When I spray items like this, I tend to spray them from all different angles to make sure I coat everything. Because of the pinecone details, there were a ton of nooks and crannies to get to. I did two coats on the front side, let it dry for 30 minutes, then flipped it over and did two coats on the backside. And by the end it became impossible to tell that the lamp was ever not matte black.



Because of my woodsy roots, I have a thing for woodland objects. Thus, I love the rustic mountain story this piece tells, along with its elegant structure.


I set the pinecone lamp on a bedside table, thinking to myself that even if I die alone in my sleep with no one to rush me to the hospital because I’m all alone, at least I’ll get to look at that pinecone lamp one last time before my totally tragic death.



Filed under Decor

D.I.WHY? Mobilando


Dear People Seeking Balance in Your Lives,

Does your life feel crazy, imbalanced, and out of control? Do you ponder why work either feels like a pitching machine throwing raw eggs at your face OR a lonely horse standing in a field wondering if anyone is ever going to come and pet him? Like you’re either way too busy or way bored because there’s nothing to do? Well if you’re feeling this way it’s probably because you don’t have a driftwood mobile to stare at. If you did you’d realize that all is right in the world. That there are so many reasons to keep on living. You’d step off that ledge, call your friend Becky, and be like “Hay Gurl, wanna see my mobile?”

I was visiting my parents up in Sonoma County last week, hanging out with my cute little 2-year-old niece, when I came across a collection of driftwood my mother has been hoarding for years. “I’ve been meaning to make these into a mobile for a long time,” she said. At which point I screamed.


And so we abandoned my adorable baby niece, left her to play with a box full of replacement Xacto blades, and began our journey of making our very first mobile. Below are images of the final product, along with a SUPER HIGH TECH step-by-step how-to guide.












14 Gauge Galvanized Wire


Thick Thread


Wire-Cutting Needlenose Pliers


Drill with Tiny Drill Bit

Screen Shot 2013-12-02 at 12.35.03 PM

Awesome Collection of Driftwood or Other Objects


My mother has been collecting driftwood for years at California beaches (make sure NOT to do this at state parks or places where collecting is prohibited). We used a tiny drill bit (1/32″). Once you’ve drilled your holes, string the thread through the driftwood, tying a knot at the bottom to make sure they stay put. We tied quadruple knots to make sure they were big enough but you’ll have to feel it out to ensure your mobile doesn’t fall to pieces the second you put it up.



The building block of this mobile is galvanized wire. This is strong enough to support light objects, such as driftwood. If you are mobiling something else, you’ll need to use thicker wire or wooden dowels. The loop in the center is for attach it to other supports, the two loops at the end make sure everything you tie to it doesn’t fall off.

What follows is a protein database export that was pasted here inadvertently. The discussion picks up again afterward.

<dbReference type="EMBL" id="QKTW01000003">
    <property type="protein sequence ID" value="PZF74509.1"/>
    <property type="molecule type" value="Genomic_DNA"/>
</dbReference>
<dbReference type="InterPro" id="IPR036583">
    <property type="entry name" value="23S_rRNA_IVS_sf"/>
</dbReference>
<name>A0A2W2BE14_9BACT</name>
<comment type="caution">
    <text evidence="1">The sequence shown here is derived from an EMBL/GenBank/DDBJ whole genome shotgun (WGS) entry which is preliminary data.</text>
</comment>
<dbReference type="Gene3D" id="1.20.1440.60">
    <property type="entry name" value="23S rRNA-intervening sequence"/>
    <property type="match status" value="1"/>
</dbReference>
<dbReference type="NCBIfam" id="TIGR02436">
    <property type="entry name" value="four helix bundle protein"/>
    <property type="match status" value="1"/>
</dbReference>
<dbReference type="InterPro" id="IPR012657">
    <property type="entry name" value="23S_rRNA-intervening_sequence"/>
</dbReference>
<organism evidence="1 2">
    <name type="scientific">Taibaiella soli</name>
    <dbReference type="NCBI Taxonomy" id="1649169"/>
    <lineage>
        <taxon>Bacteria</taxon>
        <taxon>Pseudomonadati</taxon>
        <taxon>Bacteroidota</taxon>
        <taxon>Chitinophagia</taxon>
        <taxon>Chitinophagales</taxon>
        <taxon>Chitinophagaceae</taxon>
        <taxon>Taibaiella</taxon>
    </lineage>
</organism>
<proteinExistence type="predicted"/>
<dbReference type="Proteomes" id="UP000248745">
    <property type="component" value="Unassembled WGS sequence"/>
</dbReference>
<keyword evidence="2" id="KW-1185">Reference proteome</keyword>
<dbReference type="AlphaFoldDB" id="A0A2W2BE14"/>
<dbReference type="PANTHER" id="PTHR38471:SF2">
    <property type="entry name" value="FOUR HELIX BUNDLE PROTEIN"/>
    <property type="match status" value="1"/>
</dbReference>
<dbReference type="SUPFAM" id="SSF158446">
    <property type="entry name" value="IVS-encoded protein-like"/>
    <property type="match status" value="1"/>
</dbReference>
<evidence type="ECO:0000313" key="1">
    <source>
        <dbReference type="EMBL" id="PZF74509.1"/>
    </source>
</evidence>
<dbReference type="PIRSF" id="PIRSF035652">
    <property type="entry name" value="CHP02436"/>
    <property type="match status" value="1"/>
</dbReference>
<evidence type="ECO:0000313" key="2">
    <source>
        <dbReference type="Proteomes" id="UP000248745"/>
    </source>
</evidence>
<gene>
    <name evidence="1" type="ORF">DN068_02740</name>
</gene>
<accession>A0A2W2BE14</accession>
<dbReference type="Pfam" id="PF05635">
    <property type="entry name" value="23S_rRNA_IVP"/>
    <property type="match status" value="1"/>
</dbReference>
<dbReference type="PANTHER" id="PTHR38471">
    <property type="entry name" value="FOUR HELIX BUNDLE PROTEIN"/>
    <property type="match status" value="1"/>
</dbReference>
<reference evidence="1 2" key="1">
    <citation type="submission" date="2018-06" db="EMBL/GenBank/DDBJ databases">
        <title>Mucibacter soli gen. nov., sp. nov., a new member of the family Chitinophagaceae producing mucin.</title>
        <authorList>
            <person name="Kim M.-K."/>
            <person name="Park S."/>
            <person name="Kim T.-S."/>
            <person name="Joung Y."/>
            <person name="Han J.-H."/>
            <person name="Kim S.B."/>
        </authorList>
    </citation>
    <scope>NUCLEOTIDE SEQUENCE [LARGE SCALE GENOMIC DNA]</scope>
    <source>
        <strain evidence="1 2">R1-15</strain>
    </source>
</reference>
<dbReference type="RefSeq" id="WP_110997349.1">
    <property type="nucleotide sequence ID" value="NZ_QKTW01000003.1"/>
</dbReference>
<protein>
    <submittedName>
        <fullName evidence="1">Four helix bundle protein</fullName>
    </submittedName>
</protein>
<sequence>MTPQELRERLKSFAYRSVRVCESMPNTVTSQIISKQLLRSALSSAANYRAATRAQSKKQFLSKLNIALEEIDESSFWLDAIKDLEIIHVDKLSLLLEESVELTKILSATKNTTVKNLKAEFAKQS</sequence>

Base the number of supports on how large and wide you want your mobile to be. You can also add them as you go if you realize you have more objects to hang than you expected.



Hanging the top support from a hook on the ceiling (or in a doorway), attach all the supports together. These early steps are the hardest because nothing is balanced yet. You will use the objects to balance the whole mobile.



I’m going to be honest, this is the most annoying and stressful part. Keeping everything balanced is pretty difficult. Add the driftwood pieces one by one, tying them to the wire supports tightly so that they don’t slide around. You can also dab a bit of white glue on each knot to make sure they stay put. When you add something to one side you have to add something of a similar weight to the opposite side. If you’re still struggling with getting things balance after you’ve adjusted all the objects, you can also adjust the wire to help balance things out. For example, if you have this:


…you can shorten the side that is too low. This changes the center of gravity and helps the support go back to being more horizontal. Like this:


Creating a mobile, like life in general, is a nearly impossible balancing act. I am sure that master Mobilers like Calder got really good at balancing theirs, but if it’s your first time making one don’t feel bad if it takes a while to get the whole thing to float and balance like you want it to. You have to be kind of zen about it. It really wont look good until the end when everything is perfectly aligned and you can finally stand back and watch all your little treasured objects wiggle around in the air above you on your gorgeous, handmade mobile.



Filed under Decor